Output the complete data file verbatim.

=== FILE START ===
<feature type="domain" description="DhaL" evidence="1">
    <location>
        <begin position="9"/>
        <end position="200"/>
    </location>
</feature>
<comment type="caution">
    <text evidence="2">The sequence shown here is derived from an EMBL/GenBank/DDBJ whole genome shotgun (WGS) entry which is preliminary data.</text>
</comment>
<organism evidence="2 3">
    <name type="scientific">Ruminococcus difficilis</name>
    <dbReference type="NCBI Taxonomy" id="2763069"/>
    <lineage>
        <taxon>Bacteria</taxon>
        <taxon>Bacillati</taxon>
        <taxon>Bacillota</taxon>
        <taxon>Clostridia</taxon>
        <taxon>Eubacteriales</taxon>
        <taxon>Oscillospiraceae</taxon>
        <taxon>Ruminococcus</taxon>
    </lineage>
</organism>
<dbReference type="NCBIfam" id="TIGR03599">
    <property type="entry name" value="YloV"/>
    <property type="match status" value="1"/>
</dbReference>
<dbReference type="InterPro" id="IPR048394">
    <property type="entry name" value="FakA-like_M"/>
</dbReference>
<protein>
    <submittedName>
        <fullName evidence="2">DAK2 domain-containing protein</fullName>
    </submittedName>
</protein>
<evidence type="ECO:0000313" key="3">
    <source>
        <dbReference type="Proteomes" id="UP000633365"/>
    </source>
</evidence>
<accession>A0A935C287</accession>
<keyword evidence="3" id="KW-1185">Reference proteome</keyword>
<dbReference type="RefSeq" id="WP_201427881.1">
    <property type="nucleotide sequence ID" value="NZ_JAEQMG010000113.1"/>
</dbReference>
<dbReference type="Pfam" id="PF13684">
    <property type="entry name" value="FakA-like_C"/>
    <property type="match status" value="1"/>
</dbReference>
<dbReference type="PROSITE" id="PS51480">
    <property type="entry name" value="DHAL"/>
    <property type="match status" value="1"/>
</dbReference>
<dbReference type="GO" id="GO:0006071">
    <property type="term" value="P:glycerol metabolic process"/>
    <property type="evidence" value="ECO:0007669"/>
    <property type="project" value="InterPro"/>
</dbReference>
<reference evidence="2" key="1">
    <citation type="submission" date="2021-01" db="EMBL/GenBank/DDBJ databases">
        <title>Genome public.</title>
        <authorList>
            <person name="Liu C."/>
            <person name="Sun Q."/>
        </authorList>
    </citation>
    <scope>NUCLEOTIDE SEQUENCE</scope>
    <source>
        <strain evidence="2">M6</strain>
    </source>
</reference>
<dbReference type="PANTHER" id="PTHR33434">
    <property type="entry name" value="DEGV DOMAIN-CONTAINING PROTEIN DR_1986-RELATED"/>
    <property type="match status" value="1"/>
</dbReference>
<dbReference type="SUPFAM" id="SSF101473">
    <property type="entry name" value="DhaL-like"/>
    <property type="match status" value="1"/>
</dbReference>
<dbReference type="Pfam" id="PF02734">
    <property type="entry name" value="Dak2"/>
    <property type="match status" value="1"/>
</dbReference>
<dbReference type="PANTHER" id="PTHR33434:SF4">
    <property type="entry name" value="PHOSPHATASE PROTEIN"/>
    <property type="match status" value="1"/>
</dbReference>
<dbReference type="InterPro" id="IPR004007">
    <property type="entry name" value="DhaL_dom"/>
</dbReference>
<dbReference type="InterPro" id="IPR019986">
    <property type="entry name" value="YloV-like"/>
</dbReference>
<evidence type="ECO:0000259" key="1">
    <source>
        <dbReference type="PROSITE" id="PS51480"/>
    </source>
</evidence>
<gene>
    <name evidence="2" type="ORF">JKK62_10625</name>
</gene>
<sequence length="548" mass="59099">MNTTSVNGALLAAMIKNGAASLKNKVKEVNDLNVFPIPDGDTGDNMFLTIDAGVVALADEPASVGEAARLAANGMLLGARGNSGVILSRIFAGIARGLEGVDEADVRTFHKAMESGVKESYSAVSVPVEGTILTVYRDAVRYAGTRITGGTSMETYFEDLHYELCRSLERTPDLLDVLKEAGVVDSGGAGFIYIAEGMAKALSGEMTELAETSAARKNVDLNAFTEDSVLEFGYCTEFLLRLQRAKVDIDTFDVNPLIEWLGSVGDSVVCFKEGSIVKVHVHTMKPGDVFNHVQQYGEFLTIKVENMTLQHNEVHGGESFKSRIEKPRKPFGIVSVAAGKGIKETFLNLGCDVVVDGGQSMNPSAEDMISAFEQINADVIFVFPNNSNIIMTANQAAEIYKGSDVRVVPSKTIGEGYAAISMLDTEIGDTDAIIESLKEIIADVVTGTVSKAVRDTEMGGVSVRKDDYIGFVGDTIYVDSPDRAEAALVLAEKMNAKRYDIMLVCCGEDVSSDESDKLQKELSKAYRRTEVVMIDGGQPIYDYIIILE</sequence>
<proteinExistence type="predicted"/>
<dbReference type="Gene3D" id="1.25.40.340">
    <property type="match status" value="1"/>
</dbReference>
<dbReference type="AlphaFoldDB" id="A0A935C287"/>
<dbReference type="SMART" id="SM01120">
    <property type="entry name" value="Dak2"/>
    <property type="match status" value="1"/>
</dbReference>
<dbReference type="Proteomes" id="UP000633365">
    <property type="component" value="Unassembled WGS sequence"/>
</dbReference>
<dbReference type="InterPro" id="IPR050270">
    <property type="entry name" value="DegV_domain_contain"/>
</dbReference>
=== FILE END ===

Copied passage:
<feature type="domain" description="DhaL" evidence="1">
    <location>
        <begin position="9"/>
        <end position="200"/>
    </location>
</feature>
<comment type="caution">
    <text evidence="2">The sequence shown here is derived from an EMBL/GenBank/DDBJ whole genome shotgun (WGS) entry which is preliminary data.</text>
</comment>
<organism evidence="2 3">
    <name type="scientific">Ruminococcus difficilis</name>
    <dbReference type="NCBI Taxonomy" id="2763069"/>
    <lineage>
        <taxon>Bacteria</taxon>
        <taxon>Bacillati</taxon>
        <taxon>Bacillota</taxon>
        <taxon>Clostridia</taxon>
        <taxon>Eubacteriales</taxon>
        <taxon>Oscillospiraceae</taxon>
        <taxon>Ruminococcus</taxon>
    </lineage>
</organism>
<dbReference type="NCBIfam" id="TIGR03599">
    <property type="entry name" value="YloV"/>
    <property type="match status" value="1"/>
</dbReference>
<dbReference type="InterPro" id="IPR048394">
    <property type="entry name" value="FakA-like_M"/>
</dbReference>
<protein>
    <submittedName>
        <fullName evidence="2">DAK2 domain-containing protein</fullName>
    </submittedName>
</protein>
<evidence type="ECO:0000313" key="3">
    <source>
        <dbReference type="Proteomes" id="UP000633365"/>
    </source>
</evidence>
<accession>A0A935C287</accession>
<keyword evidence="3" id="KW-1185">Reference proteome</keyword>
<dbReference type="RefSeq" id="WP_201427881.1">
    <property type="nucleotide sequence ID" value="NZ_JAEQMG010000113.1"/>
</dbReference>
<dbReference type="Pfam" id="PF13684">
    <property type="entry name" value="FakA-like_C"/>
    <property type="match status" value="1"/>
</dbReference>
<dbReference type="PROSITE" id="PS51480">
    <property type="entry name" value="DHAL"/>
    <property type="match status" value="1"/>
</dbReference>
<dbReference type="GO" id="GO:0006071">
    <property type="term" value="P:glycerol metabolic process"/>
    <property type="evidence" value="ECO:0007669"/>
    <property type="project" value="InterPro"/>
</dbReference>
<reference evidence="2" key="1">
    <citation type="submission" date="2021-01" db="EMBL/GenBank/DDBJ databases">
        <title>Genome public.</title>
        <authorList>
            <person name="Liu C."/>
            <person name="Sun Q."/>
        </authorList>
    </citation>
    <scope>NUCLEOTIDE SEQUENCE</scope>
    <source>
        <strain evidence="2">M6</strain>
    </source>
</reference>
<dbReference type="PANTHER" id="PTHR33434">
    <property type="entry name" value="DEGV DOMAIN-CONTAINING PROTEIN DR_1986-RELATED"/>
    <property type="match status" value="1"/>
</dbReference>
<dbReference type="SUPFAM" id="SSF101473">
    <property type="entry name" value="DhaL-like"/>
    <property type="match status" value="1"/>
</dbReference>
<dbReference type="Pfam" id="PF02734">
    <property type="entry name" value="Dak2"/>
    <property type="match status" value="1"/>
</dbReference>
<dbReference type="PANTHER" id="PTHR33434:SF4">
    <property type="entry name" value="PHOSPHATASE PROTEIN"/>
    <property type="match status" value="1"/>
</dbReference>
<dbReference type="InterPro" id="IPR004007">
    <property type="entry name" value="DhaL_dom"/>
</dbReference>
<dbReference type="InterPro" id="IPR019986">
    <property type="entry name" value="YloV-like"/>
</dbReference>
<evidence type="ECO:0000259" key="1">
    <source>
        <dbReference type="PROSITE" id="PS51480"/>
    </source>
</evidence>
<gene>
    <name evidence="2" type="ORF">JKK62_10625</name>
</gene>
<sequence length="548" mass="59099">MNTTSVNGALLAAMIKNGAASLKNKVKEVNDLNVFPIPDGDTGDNMFLTIDAGVVALADEPASVGEAARLAANGMLLGARGNSGVILSRIFAGIARGLEGVDEADVRTFHKAMESGVKESYSAVSVPVEGTILTVYRDAVRYAGTRITGGTSMETYFEDLHYELCRSLERTPDLLDVLKEAGVVDSGGAGFIYIAEGMAKALSGEMTELAETSAARKNVDLNAFTEDSVLEFGYCTEFLLRLQRAKVDIDTFDVNPLIEWLGSVGDSVVCFKEGSIVKVHVHTMKPGDVFNHVQQYGEFLTIKVENMTLQHNEVHGGESFKSRIEKPRKPFGIVSVAAGKGIKETFLNLGCDVVVDGGQSMNPSAEDMISAFEQINADVIFVFPNNSNIIMTANQAAEIYKGSDVRVVPSKTIGEGYAAISMLDTEIGDTDAIIESLKEIIADVVTGTVSKAVRDTEMGGVSVRKDDYIGFVGDTIYVDSPDRAEAALVLAEKMNAKRYDIMLVCCGEDVSSDESDKLQKELSKAYRRTEVVMIDGGQPIYDYIIILE</sequence>
<proteinExistence type="predicted"/>
<dbReference type="Gene3D" id="1.25.40.340">
    <property type="match status" value="1"/>
</dbReference>
<dbReference type="AlphaFoldDB" id="A0A935C287"/>
<dbReference type="SMART" id="SM01120">
    <property type="entry name" value="Dak2"/>
    <property type="match status" value="1"/>
</dbReference>
<dbReference type="Proteomes" id="UP000633365">
    <property type="component" value="Unassembled WGS sequence"/>
</dbReference>
<dbReference type="InterPro" id="IPR050270">
    <property type="entry name" value="DegV_domain_contain"/>
</dbReference>